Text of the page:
Ask A Bi Dad: Does this spell the end of having kids?

By Lewis Oakley

June 08, 2022



Photo credit: Pexels/RODNAE Productions

I’ve started dating an amazing guy, suave, doting, surprising. He’s everything I’ve ever dreamed of. I’m so happy, and the sex is incredible. The thing is, I can’t help shake the feeling that this relationship spells the end of the idea of settling down with a woman and having kids. It’s not so much that I want to settle with a woman but having kids is something I’ve always wanted and that is so much easier to do with a woman. 

The guy I’m with is gay and when I brought up the issue of having kids — let’s just say, as a gay guy, he’s made his peace with the idea that isn’t going to happen. My worry is that despite how much I love him, I worry not having kids will lead me to resent him. I wondered if you had any thoughts?


An attractive gay couple is cuddling on the couch together smiling watching tv.

Hi Kyle,

As someone who has just become a dad for the third time, I understand what having children means. They are amazing little bundles of life that bring fulfillment. So the prospect of not having them is something to be considered and I would always recommend discussing it with a new partner before it gets too serious.

It’s natural for someone bi such as yourself to struggle with choosing to walk a certain path. As bisexuals, it can seem like the world is our oyster and that our sexuality gives us more options than most. The consequence is that when we do make a decision about who to spend our life with, it also makes us feel like it comes at the cost of all the other roads we could have taken.

When it comes to your situation, I feel like the most important thing is to celebrate that you have found a guy that you adore and are so happy with. It’s not a given. I do think it’s important to believe in the relationship, things will come along to challenge you but it’s about facing and dealing with those obstacles together.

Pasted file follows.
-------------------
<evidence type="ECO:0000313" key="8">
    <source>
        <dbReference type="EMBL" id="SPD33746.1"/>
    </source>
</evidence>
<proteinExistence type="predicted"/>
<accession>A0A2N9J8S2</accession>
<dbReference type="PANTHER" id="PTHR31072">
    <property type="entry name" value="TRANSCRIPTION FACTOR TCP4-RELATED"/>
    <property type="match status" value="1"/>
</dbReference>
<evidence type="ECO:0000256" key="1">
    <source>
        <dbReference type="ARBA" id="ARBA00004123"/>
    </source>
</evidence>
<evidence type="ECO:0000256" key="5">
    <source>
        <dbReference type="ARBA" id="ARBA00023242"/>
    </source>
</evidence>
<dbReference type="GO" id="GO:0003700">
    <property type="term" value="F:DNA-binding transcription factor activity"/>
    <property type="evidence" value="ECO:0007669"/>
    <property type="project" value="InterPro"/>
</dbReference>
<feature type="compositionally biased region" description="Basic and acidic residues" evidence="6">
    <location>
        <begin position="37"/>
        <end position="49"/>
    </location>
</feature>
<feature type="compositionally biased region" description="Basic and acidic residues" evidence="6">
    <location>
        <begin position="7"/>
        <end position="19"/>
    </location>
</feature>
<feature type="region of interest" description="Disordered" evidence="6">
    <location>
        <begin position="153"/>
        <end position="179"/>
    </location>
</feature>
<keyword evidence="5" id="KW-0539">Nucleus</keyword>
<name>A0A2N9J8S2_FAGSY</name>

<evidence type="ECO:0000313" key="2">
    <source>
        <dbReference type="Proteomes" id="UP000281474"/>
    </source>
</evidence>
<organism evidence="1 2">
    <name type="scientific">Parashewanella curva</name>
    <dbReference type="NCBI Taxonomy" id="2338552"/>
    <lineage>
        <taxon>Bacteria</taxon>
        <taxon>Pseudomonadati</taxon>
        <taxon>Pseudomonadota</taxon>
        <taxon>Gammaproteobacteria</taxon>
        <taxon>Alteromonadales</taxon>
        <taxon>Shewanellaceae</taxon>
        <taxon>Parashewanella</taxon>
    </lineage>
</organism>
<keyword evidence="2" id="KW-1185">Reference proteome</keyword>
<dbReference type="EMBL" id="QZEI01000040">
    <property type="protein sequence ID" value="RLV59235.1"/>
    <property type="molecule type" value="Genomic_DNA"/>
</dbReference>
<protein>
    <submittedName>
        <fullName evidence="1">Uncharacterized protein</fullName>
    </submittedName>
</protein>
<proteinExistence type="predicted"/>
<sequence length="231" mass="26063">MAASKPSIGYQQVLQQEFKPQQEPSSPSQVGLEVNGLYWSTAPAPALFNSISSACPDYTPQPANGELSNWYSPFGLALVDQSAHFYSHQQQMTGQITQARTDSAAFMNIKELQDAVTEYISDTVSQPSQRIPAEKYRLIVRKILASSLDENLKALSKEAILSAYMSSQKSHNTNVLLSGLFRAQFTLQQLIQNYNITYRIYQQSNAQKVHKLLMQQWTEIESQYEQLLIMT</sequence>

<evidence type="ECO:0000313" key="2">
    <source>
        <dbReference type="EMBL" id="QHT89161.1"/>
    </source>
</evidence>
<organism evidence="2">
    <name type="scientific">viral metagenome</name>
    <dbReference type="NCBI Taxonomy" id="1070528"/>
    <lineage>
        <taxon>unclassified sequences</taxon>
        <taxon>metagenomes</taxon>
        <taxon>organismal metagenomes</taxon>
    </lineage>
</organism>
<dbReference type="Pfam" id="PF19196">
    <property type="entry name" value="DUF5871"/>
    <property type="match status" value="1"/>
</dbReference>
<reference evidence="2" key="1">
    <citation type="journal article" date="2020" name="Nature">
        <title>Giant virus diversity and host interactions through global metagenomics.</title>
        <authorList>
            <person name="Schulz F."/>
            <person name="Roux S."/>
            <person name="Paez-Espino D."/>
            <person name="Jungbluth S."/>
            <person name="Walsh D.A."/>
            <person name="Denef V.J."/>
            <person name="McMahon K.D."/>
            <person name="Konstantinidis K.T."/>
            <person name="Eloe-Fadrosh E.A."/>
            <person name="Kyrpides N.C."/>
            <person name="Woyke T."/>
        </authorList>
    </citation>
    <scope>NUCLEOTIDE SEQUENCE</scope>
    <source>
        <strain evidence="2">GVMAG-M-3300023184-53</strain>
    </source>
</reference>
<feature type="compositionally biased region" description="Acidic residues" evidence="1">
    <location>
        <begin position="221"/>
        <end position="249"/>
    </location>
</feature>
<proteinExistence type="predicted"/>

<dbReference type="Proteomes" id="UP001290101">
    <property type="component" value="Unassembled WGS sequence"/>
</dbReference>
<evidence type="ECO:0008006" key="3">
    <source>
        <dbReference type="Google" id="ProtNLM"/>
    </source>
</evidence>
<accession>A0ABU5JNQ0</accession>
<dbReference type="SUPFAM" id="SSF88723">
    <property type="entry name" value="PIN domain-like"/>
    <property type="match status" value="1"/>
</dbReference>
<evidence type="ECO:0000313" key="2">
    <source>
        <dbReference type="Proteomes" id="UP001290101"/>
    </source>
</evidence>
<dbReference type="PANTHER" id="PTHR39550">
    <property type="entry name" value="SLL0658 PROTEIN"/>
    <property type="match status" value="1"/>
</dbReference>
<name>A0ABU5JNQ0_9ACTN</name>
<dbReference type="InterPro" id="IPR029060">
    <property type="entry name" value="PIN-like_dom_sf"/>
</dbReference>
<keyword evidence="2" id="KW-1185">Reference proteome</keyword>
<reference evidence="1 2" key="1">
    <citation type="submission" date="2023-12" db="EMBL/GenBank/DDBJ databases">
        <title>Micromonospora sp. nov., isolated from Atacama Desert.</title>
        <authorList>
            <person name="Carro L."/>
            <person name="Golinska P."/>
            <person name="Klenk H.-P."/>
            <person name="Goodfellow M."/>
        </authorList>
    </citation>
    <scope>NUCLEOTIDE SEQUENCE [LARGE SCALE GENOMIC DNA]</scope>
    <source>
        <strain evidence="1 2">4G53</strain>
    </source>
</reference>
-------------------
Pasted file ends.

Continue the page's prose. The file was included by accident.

Not having children is a big hurdle for any couple who don’t see eye to eye, regardless of their sexuality. Some women don’t want kids. Some couples can’t have kids. You also don’t want to be with a woman just for her womb. It again comes to that trust in the relationship, are the two of you strong enough to deal with the struggles life could present?

My advice would be to stress to your partner how important having children is for you. Ask if there is any wiggle room, would he consider adoption or a surrogate? See where he is willing to meet on the issue. If it is that he is 100% decided on not having kids then it’s up to you to decide whether the love you have is so strong that you could make a life without children fulfilling. As I’ve mentioned, it’s not a given that a future partner will be willing or able to have children. If you could find someone that is, it's still no given that you would find the same love you have with your partner.

I also think you need to ask yourself why children are so important. Bis tend to be able to make unconventional situations work. If, for example, having kids is about passing on your DNA, you could become a sperm donor. If it’s about raising the next generation, could you get involved in local mentoring?

Life can be complicated, it’s always good to have goals but sometimes you might have to get a little unconventional to achieve your dreams.

Good luck!


Lewis Oakley standing confidently and smiling against a brick building.

Bisexual people often have few other bi people to turn to for support or to ask questions. This means we often can’t build on the experience of other bi people and improve things for the next generation. Ask a Bi Dad is aimed at tackling this.

Lewis Oakley is one of the leading bi advocates and writers in the UK, campaigning to improve the public’s perception of bisexuality. Recognised by the Pride Power List 2021 and with various award nominations under his belt, Lewis has been successful in making bisexuality national news.

Lewis knows more than most how lonely being bisexual can feel, particularly in those early years. Now, confident in himself, his relationship, and a dad of two, Lewis recognises how rare and lucky he is. This is why he wants to help where he can by answering the questions of bi people from all around the world.

If you have a question that you would like a perspective on, email at [email protected]

*Lewis is not a licenced therapist, and the advice offered in this column is not intended to replace or substitute for any professional advice. If you have specific concerns or a situation in which you require professional, psychological, or medical help, you should consult with an appropriately trained and qualified specialist.